Regardless of your product choice, the keywords are apply sparingly and avoid prolonged use. Use a clean paper towel to remove any excess ointment which may be sitting on the skin. While they can help if used sparingly during the first two or three days (while the tattoo is effectively an open wound), discontinue use of any antibiotic ointments once the scab has formed. Prolonged use can clog pores, disrupt the natural flora balance of your skin, and “pull out” pigments by breaking down the scab.
Do not soak.
Avoid pools and swimming or bathing, or any situation where the tattoo might soak in water. Soaking or over-moisturizing a tattoo can cause deep scabbing, which takes out more of the ink pigments when the scabs are shed.
In the shower, use a mild white soap or the same mild antibacterial soap used for daily washings. Wash the tattoo last to ensure any residue from other products is cleared from the area. Again, avoid contact with any fragranced products which could irritate the tattoo.
While saltwater is believed to help heal wounds, and is sometimes used in piercing aftercare, it won’t heal a tattoo properly. The same goes for natural essential oil products intended to have antibacterial action or help speed healing of skin. (Do not assume that because a product is advertised as “natural” or “organic”, it’s automatically safe for use. Applying products containing teatree oil to a fresh tattoo is not recommended, for example; burning and irritation could result.)
After the scab has formed (usually between days 2 and 4), switch from your antibiotic ointment of choice to an unscented moisturizer. Moisturize sparingly 2-3 times daily, or as needed to reduce itching.
It’s recommended to use a light fragrance-free moisturizer such as unscented Lubriderm. (Toronto locals please note, you can pick up travel size bottles of this product at Shoppers for a dollar.) The brand is less important than the contents: unscented forms of Neutrogena, Aveeno, Jergens, Keri, Vaseline Intensive Care or other brands would also be suitable. Just ensure it’s a light, non-greasy, non petroleum or lanolin-based product. It shouldn’t do anything but moisturize: creams designed for wrinkle reduction, makeup removal, toning etc should be avoided. (Oh, and Preparation H is for your anus.)
You will need to assess and adjust how frequently moisturizer is needed. Keep in mind that using moisturizer is mainly being recommended to help control the itching sensation as skin heals. It’s not a required part of the healing process so much as a remedy to help relieve itching, which leads to picking, which leads to ink loss.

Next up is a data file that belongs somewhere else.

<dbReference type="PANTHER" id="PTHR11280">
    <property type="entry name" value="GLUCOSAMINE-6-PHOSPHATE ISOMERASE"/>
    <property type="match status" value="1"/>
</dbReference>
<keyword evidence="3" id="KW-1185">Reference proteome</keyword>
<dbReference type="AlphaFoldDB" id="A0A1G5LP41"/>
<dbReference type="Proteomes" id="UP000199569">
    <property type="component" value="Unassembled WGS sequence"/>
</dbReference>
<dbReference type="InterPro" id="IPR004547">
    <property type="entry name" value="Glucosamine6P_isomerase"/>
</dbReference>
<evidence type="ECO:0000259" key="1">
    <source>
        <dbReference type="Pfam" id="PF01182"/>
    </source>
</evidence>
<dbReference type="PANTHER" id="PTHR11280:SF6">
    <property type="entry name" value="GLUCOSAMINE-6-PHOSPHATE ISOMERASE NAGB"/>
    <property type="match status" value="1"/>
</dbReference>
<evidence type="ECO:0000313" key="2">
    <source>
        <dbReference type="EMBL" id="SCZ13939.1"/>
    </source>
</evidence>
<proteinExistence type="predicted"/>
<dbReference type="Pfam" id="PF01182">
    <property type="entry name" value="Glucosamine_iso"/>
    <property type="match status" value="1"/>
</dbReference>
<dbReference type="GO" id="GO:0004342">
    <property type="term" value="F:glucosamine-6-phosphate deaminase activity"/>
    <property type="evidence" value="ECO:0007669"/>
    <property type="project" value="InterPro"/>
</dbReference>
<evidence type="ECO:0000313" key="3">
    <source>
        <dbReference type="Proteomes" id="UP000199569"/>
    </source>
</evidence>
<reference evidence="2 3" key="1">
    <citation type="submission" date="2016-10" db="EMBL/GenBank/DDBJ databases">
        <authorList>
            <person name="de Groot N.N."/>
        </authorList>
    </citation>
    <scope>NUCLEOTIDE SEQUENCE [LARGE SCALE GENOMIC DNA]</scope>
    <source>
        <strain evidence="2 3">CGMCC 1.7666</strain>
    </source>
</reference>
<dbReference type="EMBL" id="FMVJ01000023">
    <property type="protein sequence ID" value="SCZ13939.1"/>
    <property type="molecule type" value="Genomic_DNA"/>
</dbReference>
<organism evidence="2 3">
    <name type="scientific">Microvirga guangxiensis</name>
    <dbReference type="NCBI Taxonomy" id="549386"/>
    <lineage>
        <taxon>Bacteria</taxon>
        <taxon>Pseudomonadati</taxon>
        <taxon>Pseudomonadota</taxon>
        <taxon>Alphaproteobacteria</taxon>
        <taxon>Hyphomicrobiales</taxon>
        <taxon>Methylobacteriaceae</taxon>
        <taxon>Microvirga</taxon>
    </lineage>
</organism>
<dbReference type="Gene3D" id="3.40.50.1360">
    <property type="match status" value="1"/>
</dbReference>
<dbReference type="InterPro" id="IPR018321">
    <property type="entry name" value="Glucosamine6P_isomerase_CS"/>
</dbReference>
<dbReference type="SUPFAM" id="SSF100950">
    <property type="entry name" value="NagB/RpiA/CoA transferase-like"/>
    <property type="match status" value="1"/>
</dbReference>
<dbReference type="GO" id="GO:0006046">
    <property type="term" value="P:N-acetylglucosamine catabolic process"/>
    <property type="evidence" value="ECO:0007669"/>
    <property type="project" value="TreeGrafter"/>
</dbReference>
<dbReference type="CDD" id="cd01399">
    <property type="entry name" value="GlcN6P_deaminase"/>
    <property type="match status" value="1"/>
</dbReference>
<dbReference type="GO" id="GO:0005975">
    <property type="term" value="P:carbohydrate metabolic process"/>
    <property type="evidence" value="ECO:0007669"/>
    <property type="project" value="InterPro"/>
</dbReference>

As with the ointment, use moisturizer sparingly. Using too much of either can have the same effect as soaking in a tub. Some scabbing is normal, but we don’t want the scabs to stay on too long or get too deep. If that occurs, they take more ink with them when shed. Conversely, if your skin is not dry and itchy, you can reduce the amount of moisturizer used, or skip moisturizing altogether.
Slap, don’t pick. No picking!
A few days after the scab has formed (usually between days 5 & 7) the top “crust” of the tattoo dries and begins to flake off. Let it shed naturally: if you pick off the sections which are still adhered to your skin, you are guaranteed to lose ink.
If the tattoo is in a location which can be covered by clothing, it’s advisable to wear something clean and freshly laundered to bed for the first few nights. (Otherwise the tattoo can pick up fibers and dirt, and you may see prints made by exiting ink and lymph on your bed linens.) For an upper body tattoo, wear a clean cotton shirt to bed for the first night or two. Alternately, apply a sterile non-stick dressing. Once the tattoo has scabbed over and “sealed”, this isn’t a concern.
Wear clean loose fitting clothing over the tattoo area for at least the first two weeks of healing. Tight fitting clothing can rub and remove the scabs, causing loss of ink or infection.
Protect from sun. Keep the tattoo completely covered (no sunscreen) for the first 3-4 weeks as it heals and settles into your skin. After that, whenever possible, keep the tattoo covered or use a sunscreen with a very high SPF (45 or higher). Sun is the main cause of damage and fading to a healed tattoo. (For more information on how this occurs, see this link.)
It should go without saying... but avoiding the sun also means avoiding tanning. If you are a person who likes to tan, you might actually want to consider not getting a tattoo. Repeated exposure to UV radiation will gradually reduce detailed and colorful artwork to fuzzy mush that doesn’t complement you any more than a melanoma would. (For that matter… if you are considering becoming heavily tattooed, be aware that your lifestyle will probably involve some permanent changes in order to maintain your ink. It’s not such a big deal in our sun-conscious age, but it does take a little extra effort to keep covered and/or remember to use high-test sunscreen every day.)
A note on healing and infections...
It’s normal for the tattoo area to become dry and itchy, or sometimes show minor redness or swelling at the site. It’s not normal for a tattoo to continue to bleed, ooze pus, show prolonged or excessive swelling, exhibit a spreading rash, or remain “raw” and unhealed for several weeks.
If you’re concerned that your tattoo may be infected, or have any questions about what to expect during the healing process, please talk to your tattoo artist first. (Of course, if you’re having a severe allergic reaction, contact your doctor!)
Remember, everyone heals differently. These are only general guidelines. Take care of yourself so that you can live a long and happy life with your new ink!